Three Benefits of Mentorship Programs in Hospitality

mentorship

In the hospitality industry, where personal relationships take the lead, a key connection between the guest and the hotel ensures success and loyalty. This applies to internal connections as well, beginning with mentor/mentee relationships. A hospitality mentorship may take on a variety of different forms with different players, but the one common denominator for an effective mentorship program is customization and adaptability.

The Investment: The Mentee

An obvious starting point for any good mentorship begins with the mentee. Although the project may seem to center around outcomes that will benefit the hotel—additional staffing in a needed area or possibly increased guest satisfaction scores with staff changes—the mentorship program should focus on the development of the mentee. Creating an adaptable environment which will “fit” a particular mentee’s qualities will set the stage for a successful experience.

Throughout the program, individual input is crucial to creating effective synergy. Valid collaboration should include setting guidelines and expectations for both parties involved. Open channels of communication and regular check-ins encourage mentees to explore their interests and request help, preventing burnout and creating more passionate employees. Ideally, the program should be tweaked to the mentee’s capabilities throughout each assignment, with just the right measure of challenge added in to promote growth.

Advertisement

A good mentorship, just like a good customer service experience, must be customized. The mentor must be able to effectively read and react to the mentee’s non-verbal cues, they must be able to communicate both theories and practical skills, and in the end, they must be able to exceed the mentee’s expectations.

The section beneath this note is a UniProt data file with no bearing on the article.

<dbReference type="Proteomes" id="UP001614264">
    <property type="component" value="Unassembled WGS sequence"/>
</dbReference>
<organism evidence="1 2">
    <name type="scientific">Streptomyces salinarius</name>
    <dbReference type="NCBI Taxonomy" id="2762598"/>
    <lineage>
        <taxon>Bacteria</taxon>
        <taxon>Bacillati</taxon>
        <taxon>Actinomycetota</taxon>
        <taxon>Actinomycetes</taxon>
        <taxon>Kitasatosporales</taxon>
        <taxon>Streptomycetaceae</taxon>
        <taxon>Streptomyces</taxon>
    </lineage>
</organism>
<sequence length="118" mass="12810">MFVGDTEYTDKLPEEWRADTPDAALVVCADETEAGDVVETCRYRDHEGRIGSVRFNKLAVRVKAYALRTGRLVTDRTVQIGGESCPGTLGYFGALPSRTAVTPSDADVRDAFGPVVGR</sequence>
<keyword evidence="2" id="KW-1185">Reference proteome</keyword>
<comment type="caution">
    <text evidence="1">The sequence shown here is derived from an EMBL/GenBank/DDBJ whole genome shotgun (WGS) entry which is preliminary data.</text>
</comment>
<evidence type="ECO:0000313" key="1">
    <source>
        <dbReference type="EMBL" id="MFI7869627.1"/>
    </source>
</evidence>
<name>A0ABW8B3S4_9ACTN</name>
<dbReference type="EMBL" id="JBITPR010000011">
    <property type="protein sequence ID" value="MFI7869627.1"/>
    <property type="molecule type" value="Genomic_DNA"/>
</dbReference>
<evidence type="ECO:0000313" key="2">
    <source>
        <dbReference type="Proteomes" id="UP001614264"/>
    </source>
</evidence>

The Added Benefit: The Mentor

During the mentorship and through the growth of the mentee, there are inherent benefits to the mentor. First is the lesson learned in guiding the mentee to assess a situation, determine the options, and take decisive action. Reviewing the event in retrospect can be a powerful learning tool for the mentor.

The process of mentoring also nudges the mentor out of their routine and beyond their comfort zone. For every good manager, there is a level of complacency that should be avoided. Taking on a strong role as a mentor allows the manager to fine tune their own skills and continue their own growth. The mentor is impelled to share their knowledge and experience while working on a higher level of skills such as active listening, ability to motivate, and patience. A successful mentorship program affords the manager a renewed and re-energized feeling of purpose and leads to a level of increased personal satisfaction.

mentorship

The Outcome: The Property

In addition to the positive outcomes for both the mentor and mentee, hotels also reap long-term benefits from well-design mentorships. The positioning of a mentorship program provides the hotel with a more satisfied workforce, thereby decreasing the turnover rates. Every successful brand has, at one time or another, seen or desired the benefits of loyalty. The importance of this phenomenon must also encompass hotel associates. Investing in their growth through mentorship may create similar loyalty to their employer.

Strong mentorship programs encompass the hands-on experience that is often unobtainable for those coming up in their careers. There is a plethora of talent in any workforce, but in hospitality, actual skills are needed for advancement. In today’s workforce environment, it has become crucial for hotels to be able to provide an avenue for learning these skills. Overlooking this can be to a property’s own detriment, as current generations lack the fear of changing jobs that was prevalent in previous generations. They have, however, embraced the idea of being mentored. Ultimately, we must learn to follow the Yoda-Skywalker example. As Yoda said, “Always pass on what you have learned.”

 

About the Author
Ashley Collins is a senior consultant at TCRM.